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John Warnock is a mathematican turned computer scientist. Wihout him there would probably be no Apple, no PDF and no printers that produce typeset quality output. Find out how he invented PostScript and bailed out the Mac.
Most programmers attempt to invent a programming language or two before they have completed their life's work - it's almost an occupational hazard. Few of these languages survive long or even manage to gather a user community greater than one!
Strangely one of the most successful of programming languages, although hardly recognised as such, can count its users in millions and most of them aren't human!
John Warnock is the programmer who invented the PostScript language, revolutionised printing and typesetting and rescued the Mac from oblivion.
John E Warnock Born 6 October 1940, Salt Lake City, Utah, USA
John Warnock is a mathematician no matter what he may claim. His early training was in mathematics and he discovered computers relatively late on.
After getting his Master's degree in math he applied to IBM for a job more or less by accident, and was given a job looking after the two biggest accounts in Salt Lake city. After a while he decided to go back to Utah University to get his PhD in mathematics but to support himself and his wife he took work programming.
Around 1969 he was working at the University of Utah Computer Center writing a class registration program, purely for cash, when Dave Evans came over and relieved the boredom by telling him about an interesting problem in hidden surface removal.
Hidden surface removal is something that you have to do if you hope to display a realistic view of a 3D model on a 2D screen.
Dave Evans was destined to become one half of Evans and Sutherland, that well-known team of graphics experts and a multi-million dollar company of the same name - but that's another story. Suffice it to say that even then Dave Evans was an important person and already an expert on computer graphics.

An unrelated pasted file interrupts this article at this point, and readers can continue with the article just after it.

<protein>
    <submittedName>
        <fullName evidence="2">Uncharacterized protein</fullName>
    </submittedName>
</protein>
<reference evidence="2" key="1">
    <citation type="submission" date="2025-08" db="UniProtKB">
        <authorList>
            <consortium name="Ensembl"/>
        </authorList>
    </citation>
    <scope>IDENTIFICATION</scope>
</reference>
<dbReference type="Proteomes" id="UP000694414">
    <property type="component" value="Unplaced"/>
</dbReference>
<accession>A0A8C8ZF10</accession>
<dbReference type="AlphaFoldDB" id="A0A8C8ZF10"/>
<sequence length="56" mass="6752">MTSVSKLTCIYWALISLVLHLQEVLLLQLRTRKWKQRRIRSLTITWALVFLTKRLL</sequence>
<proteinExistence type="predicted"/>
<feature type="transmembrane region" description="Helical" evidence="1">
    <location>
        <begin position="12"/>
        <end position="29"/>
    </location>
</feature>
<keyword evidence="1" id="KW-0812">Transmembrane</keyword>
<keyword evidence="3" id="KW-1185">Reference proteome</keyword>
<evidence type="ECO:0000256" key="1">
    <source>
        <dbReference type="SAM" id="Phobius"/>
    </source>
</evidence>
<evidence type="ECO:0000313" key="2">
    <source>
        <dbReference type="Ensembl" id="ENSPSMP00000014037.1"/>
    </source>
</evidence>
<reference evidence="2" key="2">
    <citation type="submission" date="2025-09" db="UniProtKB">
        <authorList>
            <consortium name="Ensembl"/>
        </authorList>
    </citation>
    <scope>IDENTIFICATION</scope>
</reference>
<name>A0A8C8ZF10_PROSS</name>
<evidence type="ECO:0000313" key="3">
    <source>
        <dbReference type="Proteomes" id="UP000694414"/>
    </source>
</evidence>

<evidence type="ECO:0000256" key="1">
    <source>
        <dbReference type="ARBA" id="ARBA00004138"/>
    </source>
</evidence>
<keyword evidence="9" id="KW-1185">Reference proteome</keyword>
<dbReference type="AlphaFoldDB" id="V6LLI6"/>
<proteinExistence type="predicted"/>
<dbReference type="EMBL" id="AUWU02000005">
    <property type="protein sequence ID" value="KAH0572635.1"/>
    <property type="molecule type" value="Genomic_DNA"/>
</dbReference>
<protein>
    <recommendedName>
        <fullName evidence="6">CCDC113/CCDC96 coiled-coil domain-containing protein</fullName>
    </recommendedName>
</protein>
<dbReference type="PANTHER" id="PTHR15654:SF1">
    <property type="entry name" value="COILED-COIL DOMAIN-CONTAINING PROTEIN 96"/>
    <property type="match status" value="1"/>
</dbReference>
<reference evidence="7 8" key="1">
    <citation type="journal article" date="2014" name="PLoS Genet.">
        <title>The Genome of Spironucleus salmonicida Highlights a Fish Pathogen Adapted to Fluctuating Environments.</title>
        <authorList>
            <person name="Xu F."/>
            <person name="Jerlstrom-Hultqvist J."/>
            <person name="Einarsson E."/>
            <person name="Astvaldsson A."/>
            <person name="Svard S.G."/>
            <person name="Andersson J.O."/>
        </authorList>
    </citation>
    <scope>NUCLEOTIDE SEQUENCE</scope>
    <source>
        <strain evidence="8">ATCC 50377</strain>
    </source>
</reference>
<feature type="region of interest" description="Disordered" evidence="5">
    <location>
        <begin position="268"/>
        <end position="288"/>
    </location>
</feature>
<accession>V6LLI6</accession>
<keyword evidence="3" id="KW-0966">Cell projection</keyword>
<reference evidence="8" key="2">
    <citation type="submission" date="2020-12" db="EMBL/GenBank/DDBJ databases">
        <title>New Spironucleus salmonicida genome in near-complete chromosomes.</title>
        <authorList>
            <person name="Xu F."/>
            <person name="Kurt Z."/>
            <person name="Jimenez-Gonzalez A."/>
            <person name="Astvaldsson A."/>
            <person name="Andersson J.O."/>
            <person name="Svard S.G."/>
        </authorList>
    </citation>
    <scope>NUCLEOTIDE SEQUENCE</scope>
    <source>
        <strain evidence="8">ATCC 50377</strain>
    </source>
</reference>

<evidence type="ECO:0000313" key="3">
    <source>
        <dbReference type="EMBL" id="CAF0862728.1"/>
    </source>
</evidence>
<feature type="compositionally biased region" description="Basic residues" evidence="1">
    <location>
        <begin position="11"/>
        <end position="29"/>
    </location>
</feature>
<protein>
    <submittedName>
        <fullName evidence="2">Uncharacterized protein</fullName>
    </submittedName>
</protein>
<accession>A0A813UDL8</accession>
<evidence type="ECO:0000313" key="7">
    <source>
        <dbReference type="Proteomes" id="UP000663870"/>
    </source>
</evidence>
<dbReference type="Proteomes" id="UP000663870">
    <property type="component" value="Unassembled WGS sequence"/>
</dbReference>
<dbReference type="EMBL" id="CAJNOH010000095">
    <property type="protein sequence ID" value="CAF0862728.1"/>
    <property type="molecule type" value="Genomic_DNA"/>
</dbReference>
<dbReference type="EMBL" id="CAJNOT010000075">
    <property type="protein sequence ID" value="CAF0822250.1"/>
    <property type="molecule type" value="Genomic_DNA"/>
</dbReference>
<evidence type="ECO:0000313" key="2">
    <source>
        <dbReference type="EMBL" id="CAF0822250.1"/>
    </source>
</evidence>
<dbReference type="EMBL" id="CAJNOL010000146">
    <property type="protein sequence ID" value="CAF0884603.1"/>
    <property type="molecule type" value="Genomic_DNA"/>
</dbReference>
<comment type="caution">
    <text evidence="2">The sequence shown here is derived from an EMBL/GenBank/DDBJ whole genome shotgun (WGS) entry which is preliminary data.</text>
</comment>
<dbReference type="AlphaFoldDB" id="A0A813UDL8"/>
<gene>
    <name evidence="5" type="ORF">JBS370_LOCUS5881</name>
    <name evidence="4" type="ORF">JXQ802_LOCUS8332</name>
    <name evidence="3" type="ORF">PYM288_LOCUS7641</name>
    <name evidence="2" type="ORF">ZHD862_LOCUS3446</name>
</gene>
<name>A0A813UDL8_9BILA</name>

It must therefore have come as a shock when John Warnock said something along the lines of ".. the best ways to do it is .." and then outlined what has come to be known as Warnock's algorithm. Just in case you are interested what this flash of brilliance was about I'll describe its general principle.
If you have a 3D model consisting of polygons then you should first try to solve the hidden surface problem for the whole screen. Sometimes this will be easy because there will only be a single polygon or no overlapping polygons, but in most cases it will be too difficult. If it is too difficult divide the screen into four smaller windows and apply the decision process to each window, continuing recursively until you reach a window where the problem can be solved or arrive at a single pixel. It's based on recursion - I told you Warnock was a mathematician!
Warnock not only came up with the recursive idea but also the decision-making part of the algorithm that allowed the whole procedure to be many times faster than the methods of the day. As a result of the invention of his algorithm, Warnock switched from doing a PhD in Maths to one in Computer Science and continued to work on graphics.
The Computer Science department at the University Utah went from mediocrity to major importance as Evans and Sutherland's graphics group developed many of the ideas that we take for granted today. Their students included Ed Catmull, who became head of LucasFilm; Jim Blinn the man who did the Jupiter fly pass simulations; Martin Newell; Alan Kay and, of course, John Warnock.
Simulation an impetus
The invention of the PostScript language dates back to the days of trying to deal with simulation problems. A lot of the work was destined to be used in flight simulators but Warnock landed the task of building a digital model of New York Harbour for the Maritime Academy.
Most programmers would have tackled the job by building a database to be used directly by the simulator - but such crude approaches are not John Warnock's. Instead he decided that the data should be coded in as general a way as possible and not tied to the structure of the simulator. To make the data usable by the simulator, all they needed was a compiler. So the database was in fact a text form description of New York Harbour.
Slowly the language used became increasingly sophisticated and more recognisable as a language rather than a static database. In this language lay the origins of PostScript. After working for Evans and Sutherland (the company) for a while Warnock moved on to Xerox PARC in 1978.
JaM at PARC
In case you don't know, PARC was a sort of practical think tank that Xerox set up to develop and steer technology towards the paperless office - for without paper the existing Xerox business was nothing. The main ideas that came out of PARC were the GUI, Smalltalk - the first modern object-oriented language, and JaM.
JaM stood for John and Martin because it was a development of the harbour description language implemented by John Warnock and Martin Newell. This time is was an interpreted language so they could try things out in real time. JaM then evolved into Interpress, and Warnock and his boss at Xerox, Chuck Geschke, tried to get Xerox to market it.